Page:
Publication Date


Date of Final Oral Examination (Defense)

March 2023

Type of Culminating Activity


Degree Title

Master of Science in Civil Engineering


Civil Engineering

Major Advisor

Yang Lu, Ph.D.


Nick Hudyma, Ph.D.


Dave Zhai, Ph.D., industry expert


Alex Rosales, M.S., industry expert


Interest in sustainable practices have increased in several industries, including civil engineering pavement materials. The incorporation of Recycled Asphalt Pavement (RAP) into new pavement mix design is a popular method of application for sustainable practice and is accompanied by numerous economic and environmental benefits. There is significant interest in using large amounts of this RAP material in pavement design to maximize the benefits, but several problems arise when utilizing “high” amounts of this material (more than 25% RAP replacement) due to aged and oxidized binder that negatively impacts the properties. The use of rejuvenators (RAs) and Balanced Mix Design (BMD) are some solutions that are used to minimize negative impact on overall mix properties. RAs are added to high RAP-inclusive mixes to revitalize the RAP binder properties to allow for the best mix characteristics. BMD has quickly gained traction and popularity over the Superpave mix design method, as BMD considers the interaction effects of recycled materials and additives while also balancing performance testing results and designing pavement to a specific area condition. The application of sustainable practices such as high RAP mix design must result in a pavement that fulfills its purpose, and service life, and does not suffer from premature failure in the field for it to be worthwhile. Continuous research in this area of interest is crucial for the future of pavement materials.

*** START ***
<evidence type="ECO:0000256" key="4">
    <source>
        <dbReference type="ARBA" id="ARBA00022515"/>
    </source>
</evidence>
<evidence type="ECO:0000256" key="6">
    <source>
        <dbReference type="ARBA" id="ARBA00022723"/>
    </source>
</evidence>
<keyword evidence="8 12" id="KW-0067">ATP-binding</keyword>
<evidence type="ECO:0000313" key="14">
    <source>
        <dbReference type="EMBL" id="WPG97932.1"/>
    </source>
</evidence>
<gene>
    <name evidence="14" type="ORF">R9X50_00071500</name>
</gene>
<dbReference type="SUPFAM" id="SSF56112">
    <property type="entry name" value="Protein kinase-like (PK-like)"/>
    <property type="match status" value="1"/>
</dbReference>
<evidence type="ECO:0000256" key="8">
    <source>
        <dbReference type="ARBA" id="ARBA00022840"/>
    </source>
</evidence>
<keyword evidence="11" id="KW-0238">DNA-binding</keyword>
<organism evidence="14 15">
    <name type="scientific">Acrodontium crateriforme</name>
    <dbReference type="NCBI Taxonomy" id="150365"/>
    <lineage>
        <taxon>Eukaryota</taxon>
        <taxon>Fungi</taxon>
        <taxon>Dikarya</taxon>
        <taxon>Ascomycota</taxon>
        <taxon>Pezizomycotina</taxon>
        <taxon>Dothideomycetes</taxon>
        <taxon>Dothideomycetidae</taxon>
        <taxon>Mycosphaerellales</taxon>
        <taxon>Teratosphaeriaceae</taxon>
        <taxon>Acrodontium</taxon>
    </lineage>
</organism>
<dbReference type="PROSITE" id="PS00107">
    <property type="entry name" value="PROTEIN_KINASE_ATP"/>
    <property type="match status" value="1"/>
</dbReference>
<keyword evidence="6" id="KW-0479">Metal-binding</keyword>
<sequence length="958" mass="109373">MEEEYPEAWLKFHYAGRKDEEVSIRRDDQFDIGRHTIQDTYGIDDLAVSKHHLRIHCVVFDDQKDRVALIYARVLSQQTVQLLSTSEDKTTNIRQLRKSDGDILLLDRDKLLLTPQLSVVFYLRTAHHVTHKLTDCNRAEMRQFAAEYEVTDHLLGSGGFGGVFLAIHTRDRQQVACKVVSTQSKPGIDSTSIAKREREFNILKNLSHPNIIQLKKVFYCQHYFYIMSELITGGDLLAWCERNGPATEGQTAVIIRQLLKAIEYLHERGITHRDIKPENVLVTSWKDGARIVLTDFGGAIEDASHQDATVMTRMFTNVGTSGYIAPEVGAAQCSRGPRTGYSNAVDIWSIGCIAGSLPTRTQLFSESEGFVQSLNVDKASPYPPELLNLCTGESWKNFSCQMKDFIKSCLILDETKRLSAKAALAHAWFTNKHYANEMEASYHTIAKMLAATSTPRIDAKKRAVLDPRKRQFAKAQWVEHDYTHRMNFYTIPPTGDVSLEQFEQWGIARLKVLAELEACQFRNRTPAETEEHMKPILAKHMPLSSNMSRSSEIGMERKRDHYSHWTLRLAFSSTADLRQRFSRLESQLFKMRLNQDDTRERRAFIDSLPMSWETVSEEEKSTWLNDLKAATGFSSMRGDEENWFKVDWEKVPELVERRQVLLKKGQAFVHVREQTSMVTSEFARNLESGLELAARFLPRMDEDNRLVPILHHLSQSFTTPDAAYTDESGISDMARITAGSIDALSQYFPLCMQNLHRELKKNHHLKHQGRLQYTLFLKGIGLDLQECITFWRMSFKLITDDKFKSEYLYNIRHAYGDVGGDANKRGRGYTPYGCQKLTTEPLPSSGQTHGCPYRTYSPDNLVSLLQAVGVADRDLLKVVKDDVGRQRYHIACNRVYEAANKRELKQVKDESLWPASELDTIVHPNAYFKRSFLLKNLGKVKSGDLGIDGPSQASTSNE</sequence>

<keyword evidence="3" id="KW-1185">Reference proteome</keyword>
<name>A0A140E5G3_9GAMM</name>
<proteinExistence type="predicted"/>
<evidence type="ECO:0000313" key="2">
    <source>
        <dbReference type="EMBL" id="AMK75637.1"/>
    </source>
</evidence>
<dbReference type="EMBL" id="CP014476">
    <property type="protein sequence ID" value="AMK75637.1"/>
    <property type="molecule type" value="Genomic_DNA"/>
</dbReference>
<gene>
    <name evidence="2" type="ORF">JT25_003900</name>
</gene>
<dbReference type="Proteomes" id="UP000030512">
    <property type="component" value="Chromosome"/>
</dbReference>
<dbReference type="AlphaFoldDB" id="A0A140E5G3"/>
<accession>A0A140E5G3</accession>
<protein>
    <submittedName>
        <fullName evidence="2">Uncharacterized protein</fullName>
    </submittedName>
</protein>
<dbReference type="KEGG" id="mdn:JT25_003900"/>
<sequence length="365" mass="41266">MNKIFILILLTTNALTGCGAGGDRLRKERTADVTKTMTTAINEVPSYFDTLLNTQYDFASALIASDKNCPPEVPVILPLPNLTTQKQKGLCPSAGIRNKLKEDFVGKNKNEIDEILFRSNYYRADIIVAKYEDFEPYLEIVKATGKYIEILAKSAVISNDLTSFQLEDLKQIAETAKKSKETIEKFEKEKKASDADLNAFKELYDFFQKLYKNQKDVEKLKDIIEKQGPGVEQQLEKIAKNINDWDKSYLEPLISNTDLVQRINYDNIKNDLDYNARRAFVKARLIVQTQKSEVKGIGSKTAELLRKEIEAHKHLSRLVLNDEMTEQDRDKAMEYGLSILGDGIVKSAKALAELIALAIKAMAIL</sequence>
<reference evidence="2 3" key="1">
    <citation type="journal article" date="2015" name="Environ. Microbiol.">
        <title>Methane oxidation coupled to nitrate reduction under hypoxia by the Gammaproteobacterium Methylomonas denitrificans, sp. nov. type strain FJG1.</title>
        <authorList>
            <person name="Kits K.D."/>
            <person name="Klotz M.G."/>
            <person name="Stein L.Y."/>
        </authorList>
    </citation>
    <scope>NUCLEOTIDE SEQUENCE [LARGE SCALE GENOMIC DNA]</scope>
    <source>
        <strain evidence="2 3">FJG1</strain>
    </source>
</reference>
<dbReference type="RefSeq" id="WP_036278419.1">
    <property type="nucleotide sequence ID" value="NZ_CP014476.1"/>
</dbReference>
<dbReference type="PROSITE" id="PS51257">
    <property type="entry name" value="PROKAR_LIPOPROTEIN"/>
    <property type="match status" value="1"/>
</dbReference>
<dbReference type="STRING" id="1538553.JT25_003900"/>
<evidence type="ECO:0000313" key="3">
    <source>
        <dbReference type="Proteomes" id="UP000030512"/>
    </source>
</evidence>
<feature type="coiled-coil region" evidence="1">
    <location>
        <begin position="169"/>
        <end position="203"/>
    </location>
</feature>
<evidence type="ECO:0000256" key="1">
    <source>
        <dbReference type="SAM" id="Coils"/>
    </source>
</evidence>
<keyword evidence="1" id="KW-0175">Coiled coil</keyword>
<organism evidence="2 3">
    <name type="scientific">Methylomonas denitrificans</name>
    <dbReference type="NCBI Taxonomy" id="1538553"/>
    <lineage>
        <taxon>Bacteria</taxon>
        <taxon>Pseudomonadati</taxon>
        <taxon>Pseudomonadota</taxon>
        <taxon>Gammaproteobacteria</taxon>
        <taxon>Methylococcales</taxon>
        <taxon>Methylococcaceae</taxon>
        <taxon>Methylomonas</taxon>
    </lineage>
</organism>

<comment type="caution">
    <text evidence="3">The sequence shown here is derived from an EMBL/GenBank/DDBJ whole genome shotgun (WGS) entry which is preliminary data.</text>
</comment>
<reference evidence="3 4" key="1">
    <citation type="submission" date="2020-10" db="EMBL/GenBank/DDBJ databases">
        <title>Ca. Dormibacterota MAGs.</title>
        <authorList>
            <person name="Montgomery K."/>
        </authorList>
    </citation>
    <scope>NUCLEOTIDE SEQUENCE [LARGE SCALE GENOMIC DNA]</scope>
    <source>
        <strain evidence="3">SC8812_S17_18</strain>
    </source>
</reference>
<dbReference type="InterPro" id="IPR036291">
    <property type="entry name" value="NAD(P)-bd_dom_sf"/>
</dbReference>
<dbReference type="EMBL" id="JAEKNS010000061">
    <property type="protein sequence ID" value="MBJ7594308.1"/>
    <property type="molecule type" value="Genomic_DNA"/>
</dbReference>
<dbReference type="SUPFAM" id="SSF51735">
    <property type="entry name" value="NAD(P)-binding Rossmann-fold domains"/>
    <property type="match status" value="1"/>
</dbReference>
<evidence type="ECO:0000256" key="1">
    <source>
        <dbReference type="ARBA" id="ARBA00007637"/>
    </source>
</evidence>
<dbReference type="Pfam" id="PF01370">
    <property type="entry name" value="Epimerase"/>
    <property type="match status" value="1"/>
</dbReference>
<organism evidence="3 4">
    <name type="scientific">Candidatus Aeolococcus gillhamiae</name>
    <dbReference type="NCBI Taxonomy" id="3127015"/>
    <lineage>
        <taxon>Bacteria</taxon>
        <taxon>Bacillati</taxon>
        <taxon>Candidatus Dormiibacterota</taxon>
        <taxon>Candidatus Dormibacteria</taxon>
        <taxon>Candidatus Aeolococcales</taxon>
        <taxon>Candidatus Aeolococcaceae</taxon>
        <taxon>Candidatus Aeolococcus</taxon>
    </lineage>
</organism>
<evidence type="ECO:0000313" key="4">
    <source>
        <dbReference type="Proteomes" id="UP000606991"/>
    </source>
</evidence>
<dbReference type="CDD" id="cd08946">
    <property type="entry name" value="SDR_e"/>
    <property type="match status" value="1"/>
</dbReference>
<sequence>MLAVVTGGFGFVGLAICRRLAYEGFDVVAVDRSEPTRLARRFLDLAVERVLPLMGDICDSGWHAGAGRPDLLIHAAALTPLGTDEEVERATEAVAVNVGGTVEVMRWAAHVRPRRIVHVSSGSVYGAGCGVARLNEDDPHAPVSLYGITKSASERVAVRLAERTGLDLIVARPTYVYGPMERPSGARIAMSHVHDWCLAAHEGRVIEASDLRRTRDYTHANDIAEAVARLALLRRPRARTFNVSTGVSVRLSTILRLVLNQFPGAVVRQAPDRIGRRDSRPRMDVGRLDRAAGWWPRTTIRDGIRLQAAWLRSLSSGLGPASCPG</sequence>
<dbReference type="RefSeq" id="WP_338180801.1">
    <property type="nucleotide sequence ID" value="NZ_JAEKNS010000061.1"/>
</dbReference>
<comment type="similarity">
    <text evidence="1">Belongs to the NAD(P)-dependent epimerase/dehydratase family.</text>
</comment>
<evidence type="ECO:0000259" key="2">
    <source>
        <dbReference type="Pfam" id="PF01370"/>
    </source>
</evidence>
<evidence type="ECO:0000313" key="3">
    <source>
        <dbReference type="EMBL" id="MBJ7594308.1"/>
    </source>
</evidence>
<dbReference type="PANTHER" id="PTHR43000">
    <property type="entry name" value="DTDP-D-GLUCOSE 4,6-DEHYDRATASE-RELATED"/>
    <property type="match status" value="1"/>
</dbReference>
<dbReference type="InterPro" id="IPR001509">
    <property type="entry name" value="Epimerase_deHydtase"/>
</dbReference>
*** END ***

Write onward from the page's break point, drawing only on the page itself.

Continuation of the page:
This research project aims to provide a methodical approach to high RAP mix design that can be applied to pavement design for future works. It also works to evaluate the performance of two RAs in RAP mixes at 25%, 50%, and 70% RAP replacement. The performance tests assess the rutting and cracking resistance with the goal of balancing these two so both perform adequately well. Additionally, two different RA doses are compared for RA1 (bio-based). A simple cost savings analysis is reviewed for the mix options per ton. Finally, a brief exploration of the chemical analysis comparison for different binder blends provides some insight into the different performance test results. The results of this research indicate a successful process of high RAP mix design and promising savings for the use of RAP in HMA mix design. The bio-based RA (RA1) performed the best overall of the two RAs, and the dose selection contrast of results reinforces that the initial method of RA dose selection is promising.